The Court expresses this caveat – if the agency would just do its job correctly it could impose such mandatory rules on all workers in a more specific way, saying:
“That is not to say OSHA lacks authority to regulate occupation-specific risks related to COVID–19. Where the virus poses a special danger because of the particular features of an employee’s job or workplace, targeted regulations are plainly permissible….”
As a clue to what may come in the future, the opinion states:
“In our system of government, that is the responsibility of those chosen by the people through democratic processes. Although Congress has indisputably given OSHA the power to regulate occupational dangers, it has not given that agency the power to regulate public health more broadly. Requiring the vaccination of 84 million Americans, selected simply because they work for employers with more than 100 employees, certainly falls in the latter category.”
The end of the opinion states:
“Should the petitions for writs of certiorari be denied, this order shall terminate automatically. In the event the petitions for writs of certiorari are granted, the order shall terminate upon the sending down of the judgment of this Court.”
What this means is this was only a request to stay the action of the lower court that would have put the policy into effect. A request for certiorari is the method a party uses to have SCOTUS hear the case. It must be granted for the Court to have briefs accepted and arguments to occur before a final opinion is issued. So the question next presented is whether the Court will even hear the case.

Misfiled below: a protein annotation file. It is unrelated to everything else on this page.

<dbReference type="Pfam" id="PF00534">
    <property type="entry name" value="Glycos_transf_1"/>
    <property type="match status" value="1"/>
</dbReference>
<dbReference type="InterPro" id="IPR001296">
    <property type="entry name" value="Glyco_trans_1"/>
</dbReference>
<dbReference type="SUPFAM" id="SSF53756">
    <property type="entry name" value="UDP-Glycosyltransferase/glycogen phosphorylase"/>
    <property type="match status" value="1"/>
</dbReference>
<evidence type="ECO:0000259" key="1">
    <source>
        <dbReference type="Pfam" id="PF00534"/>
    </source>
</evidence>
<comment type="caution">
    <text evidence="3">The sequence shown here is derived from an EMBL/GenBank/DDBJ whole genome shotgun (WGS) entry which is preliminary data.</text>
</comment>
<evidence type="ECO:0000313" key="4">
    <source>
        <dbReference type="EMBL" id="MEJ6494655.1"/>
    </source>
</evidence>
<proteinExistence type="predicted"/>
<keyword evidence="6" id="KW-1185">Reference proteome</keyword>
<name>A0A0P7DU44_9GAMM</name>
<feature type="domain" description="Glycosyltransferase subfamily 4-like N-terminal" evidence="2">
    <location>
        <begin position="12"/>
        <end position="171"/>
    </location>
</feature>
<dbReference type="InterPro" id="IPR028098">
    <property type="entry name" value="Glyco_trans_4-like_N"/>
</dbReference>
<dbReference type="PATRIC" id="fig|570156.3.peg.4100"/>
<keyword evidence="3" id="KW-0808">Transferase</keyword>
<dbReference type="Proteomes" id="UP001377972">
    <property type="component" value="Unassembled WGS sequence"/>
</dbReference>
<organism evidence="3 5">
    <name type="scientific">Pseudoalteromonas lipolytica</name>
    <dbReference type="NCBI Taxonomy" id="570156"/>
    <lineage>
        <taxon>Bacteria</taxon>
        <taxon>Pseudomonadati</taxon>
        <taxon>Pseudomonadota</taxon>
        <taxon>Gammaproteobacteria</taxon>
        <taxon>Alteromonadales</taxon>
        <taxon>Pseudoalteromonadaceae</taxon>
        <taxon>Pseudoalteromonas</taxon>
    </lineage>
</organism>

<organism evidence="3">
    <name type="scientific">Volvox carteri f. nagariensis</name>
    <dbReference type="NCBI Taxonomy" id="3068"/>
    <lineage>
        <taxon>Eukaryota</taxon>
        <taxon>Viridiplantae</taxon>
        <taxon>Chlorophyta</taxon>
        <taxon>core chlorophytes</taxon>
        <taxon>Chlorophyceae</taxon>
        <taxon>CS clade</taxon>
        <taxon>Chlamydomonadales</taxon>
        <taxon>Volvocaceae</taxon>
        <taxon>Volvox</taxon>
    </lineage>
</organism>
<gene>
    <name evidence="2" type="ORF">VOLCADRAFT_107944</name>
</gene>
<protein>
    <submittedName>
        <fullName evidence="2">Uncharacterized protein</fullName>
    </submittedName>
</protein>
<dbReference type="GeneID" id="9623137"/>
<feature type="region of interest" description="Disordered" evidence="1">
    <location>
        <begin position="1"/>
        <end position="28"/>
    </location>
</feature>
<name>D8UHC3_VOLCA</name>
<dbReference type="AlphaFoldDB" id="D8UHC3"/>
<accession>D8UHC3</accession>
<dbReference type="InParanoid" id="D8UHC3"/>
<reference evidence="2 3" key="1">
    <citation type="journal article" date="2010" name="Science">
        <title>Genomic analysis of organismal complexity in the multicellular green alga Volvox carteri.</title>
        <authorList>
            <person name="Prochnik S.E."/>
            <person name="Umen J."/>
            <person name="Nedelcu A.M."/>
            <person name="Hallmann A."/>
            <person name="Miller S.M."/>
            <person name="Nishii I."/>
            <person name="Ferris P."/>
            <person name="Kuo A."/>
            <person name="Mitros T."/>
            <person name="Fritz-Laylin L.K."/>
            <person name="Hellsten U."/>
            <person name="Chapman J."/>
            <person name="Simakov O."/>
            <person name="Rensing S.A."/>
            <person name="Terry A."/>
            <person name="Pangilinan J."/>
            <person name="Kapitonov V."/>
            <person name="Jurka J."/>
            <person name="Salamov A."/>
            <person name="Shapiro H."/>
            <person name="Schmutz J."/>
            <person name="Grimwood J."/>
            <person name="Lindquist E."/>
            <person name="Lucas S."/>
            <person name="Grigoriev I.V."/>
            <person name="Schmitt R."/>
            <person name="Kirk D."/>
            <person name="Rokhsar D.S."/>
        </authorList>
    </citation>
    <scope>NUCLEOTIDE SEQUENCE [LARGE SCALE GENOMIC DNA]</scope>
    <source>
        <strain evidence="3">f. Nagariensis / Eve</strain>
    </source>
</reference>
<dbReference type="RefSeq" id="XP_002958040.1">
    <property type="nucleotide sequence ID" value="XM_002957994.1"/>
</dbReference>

For those against mandatory vaccinations, the battle is not yet over. So watch for the final case opinion to further delineate what the powers of the agency might be in terms of the effect it will have on your working lives! Once again, because of the absence of Congress doing its job, we are at the mercy of SCOTUS, nine and sometimes only five lawyers determining our future.
This is like a marriage – we have a relationship with our governments including the federal government. The statement of the one marrying the couple in the wedding ceremony is particularly pertinent to our situation relative to governmental action and our involvement, that is, “speak now or forever hold your peace”.
In other words, get involved, don’t just sit back and watch whatever happens happen.
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Donald C. Brockett is a former Washington state attorney, who served 6 terms as Spokane County Prosecuting Attorney and is now retired after a total of 52 years between public and private practice.
During his time in the prosecutor’s office, he tried numerous cases in the District and Superior courts of Spokane County. For many years, he handled all appeals in the Washington State Supreme Court and later in that court and the newly created Court of Appeals for Division III. He has argued cases in the Ninth Circuit Court of Appeals, and the US Supreme Court.